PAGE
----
In these days of built-in obsolescence and mountains of electronic waste Sepp Eisenriegler, whom I interviewed in Vienna recently for a profile, is a special man turning the tide. In 1998 Sepp created the Repair and Service Centre (R.U.S.Z), a warehouse on a small industrial estate in Austria’s capital where in a warren of rooms ceiling-high stacks of cookers, fridges, TVs, computers, radios, food processors, mobile phones, toasters and other appliances that most of us take to the amenity tip as soon as the warranty runs out and they begin to go wrong are being brought back to life by a team of highly skilled electrical and mechanical engineers. Either people bring in their appliances for repair at reasonable rates or R.U.S.Z saves stuff from the dump, fixes it up good as new and sells it on.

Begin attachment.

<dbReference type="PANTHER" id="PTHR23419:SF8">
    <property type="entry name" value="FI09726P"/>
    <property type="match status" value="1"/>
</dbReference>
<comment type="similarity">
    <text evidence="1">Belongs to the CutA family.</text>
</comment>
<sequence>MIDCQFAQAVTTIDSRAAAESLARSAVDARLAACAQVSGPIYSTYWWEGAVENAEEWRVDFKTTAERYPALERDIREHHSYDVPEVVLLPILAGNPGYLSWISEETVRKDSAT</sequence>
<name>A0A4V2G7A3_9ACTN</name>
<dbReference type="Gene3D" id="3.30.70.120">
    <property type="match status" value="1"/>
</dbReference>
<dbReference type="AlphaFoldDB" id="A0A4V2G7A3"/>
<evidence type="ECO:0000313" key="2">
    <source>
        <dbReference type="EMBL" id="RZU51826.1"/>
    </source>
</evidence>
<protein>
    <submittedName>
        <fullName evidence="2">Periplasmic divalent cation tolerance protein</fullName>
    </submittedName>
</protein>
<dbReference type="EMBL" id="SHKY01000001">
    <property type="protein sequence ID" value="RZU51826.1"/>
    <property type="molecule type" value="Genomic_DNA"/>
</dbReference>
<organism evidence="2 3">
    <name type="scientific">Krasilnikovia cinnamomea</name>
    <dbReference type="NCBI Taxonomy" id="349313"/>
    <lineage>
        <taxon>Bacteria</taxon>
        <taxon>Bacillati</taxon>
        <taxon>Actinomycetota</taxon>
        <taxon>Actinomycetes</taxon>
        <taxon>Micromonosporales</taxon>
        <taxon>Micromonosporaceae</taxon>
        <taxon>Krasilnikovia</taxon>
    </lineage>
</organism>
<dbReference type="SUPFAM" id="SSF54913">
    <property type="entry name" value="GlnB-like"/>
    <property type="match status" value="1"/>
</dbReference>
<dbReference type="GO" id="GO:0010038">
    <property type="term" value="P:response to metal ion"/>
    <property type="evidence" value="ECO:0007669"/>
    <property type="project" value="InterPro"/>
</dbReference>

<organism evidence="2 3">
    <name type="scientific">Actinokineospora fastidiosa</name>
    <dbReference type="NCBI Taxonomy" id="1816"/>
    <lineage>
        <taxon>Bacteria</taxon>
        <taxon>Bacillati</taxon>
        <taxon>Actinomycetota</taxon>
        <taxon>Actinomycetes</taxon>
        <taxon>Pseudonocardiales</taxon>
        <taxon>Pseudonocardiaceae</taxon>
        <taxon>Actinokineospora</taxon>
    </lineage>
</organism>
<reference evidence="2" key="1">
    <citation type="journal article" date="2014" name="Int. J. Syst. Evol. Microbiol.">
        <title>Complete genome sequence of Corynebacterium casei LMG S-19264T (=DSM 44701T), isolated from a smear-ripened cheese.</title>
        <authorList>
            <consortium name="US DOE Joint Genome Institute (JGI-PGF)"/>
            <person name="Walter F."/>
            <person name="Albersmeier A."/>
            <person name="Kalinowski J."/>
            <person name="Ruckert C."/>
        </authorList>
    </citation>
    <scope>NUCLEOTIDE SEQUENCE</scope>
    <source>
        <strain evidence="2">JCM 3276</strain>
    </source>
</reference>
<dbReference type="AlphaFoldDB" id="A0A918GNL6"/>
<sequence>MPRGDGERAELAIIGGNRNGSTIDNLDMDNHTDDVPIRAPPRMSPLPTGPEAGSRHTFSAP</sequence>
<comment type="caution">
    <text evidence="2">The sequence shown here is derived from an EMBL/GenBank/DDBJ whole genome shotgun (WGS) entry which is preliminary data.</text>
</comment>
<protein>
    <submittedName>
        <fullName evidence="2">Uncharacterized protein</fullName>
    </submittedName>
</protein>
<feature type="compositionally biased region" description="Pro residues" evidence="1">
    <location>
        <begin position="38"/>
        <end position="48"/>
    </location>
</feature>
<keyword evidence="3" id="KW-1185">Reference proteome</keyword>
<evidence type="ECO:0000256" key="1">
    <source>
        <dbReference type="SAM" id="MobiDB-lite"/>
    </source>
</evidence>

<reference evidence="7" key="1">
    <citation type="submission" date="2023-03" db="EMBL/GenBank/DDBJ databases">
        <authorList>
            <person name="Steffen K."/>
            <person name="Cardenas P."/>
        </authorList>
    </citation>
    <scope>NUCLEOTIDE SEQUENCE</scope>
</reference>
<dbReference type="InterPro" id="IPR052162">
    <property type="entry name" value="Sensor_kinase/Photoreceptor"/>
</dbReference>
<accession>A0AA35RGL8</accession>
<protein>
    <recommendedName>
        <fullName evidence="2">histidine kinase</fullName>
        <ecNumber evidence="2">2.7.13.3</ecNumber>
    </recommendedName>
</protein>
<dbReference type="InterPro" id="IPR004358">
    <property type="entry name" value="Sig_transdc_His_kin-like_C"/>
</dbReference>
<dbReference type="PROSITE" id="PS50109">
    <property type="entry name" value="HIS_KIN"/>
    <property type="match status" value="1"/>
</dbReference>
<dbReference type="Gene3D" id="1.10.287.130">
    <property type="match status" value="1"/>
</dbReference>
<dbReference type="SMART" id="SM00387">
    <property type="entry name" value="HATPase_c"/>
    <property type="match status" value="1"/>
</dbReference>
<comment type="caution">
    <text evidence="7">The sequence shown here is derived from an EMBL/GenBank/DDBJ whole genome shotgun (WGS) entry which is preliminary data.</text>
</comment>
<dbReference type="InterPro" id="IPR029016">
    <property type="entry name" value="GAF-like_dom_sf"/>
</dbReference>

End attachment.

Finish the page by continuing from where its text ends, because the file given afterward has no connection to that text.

Sepp is one of a growing number of social entrepreneurs worldwide so R.U.S.Z also has a social purpose. He has so far given 300 long-term unemployed, the marginalised, serving and ex-prisoners and the disabled the opportunity to learn repair skills, the chance to earn a living wage and regain the confidence to go back into regular employment. R.U.S.Z is an object lesson in how to make things last, giving consumers better value for money. “At R.U.S.Z we don’t say second-hand,” Sepp explains, “we say second-life.”
“We have prevented 10,000 tons of waste from electrical and electronic equipment (better known as WEEE) from ending up prematurely in dumps.” On the debit side every EU citizen still produces around 16kg of WEEE a year.
A feature on Sepp and R.U.S.Z will appear on this website soon and in print in 16 languages right across Europe (R.U.S.Z imitators please!) Meanwhile visit R.U.S.Z at www.rusz.at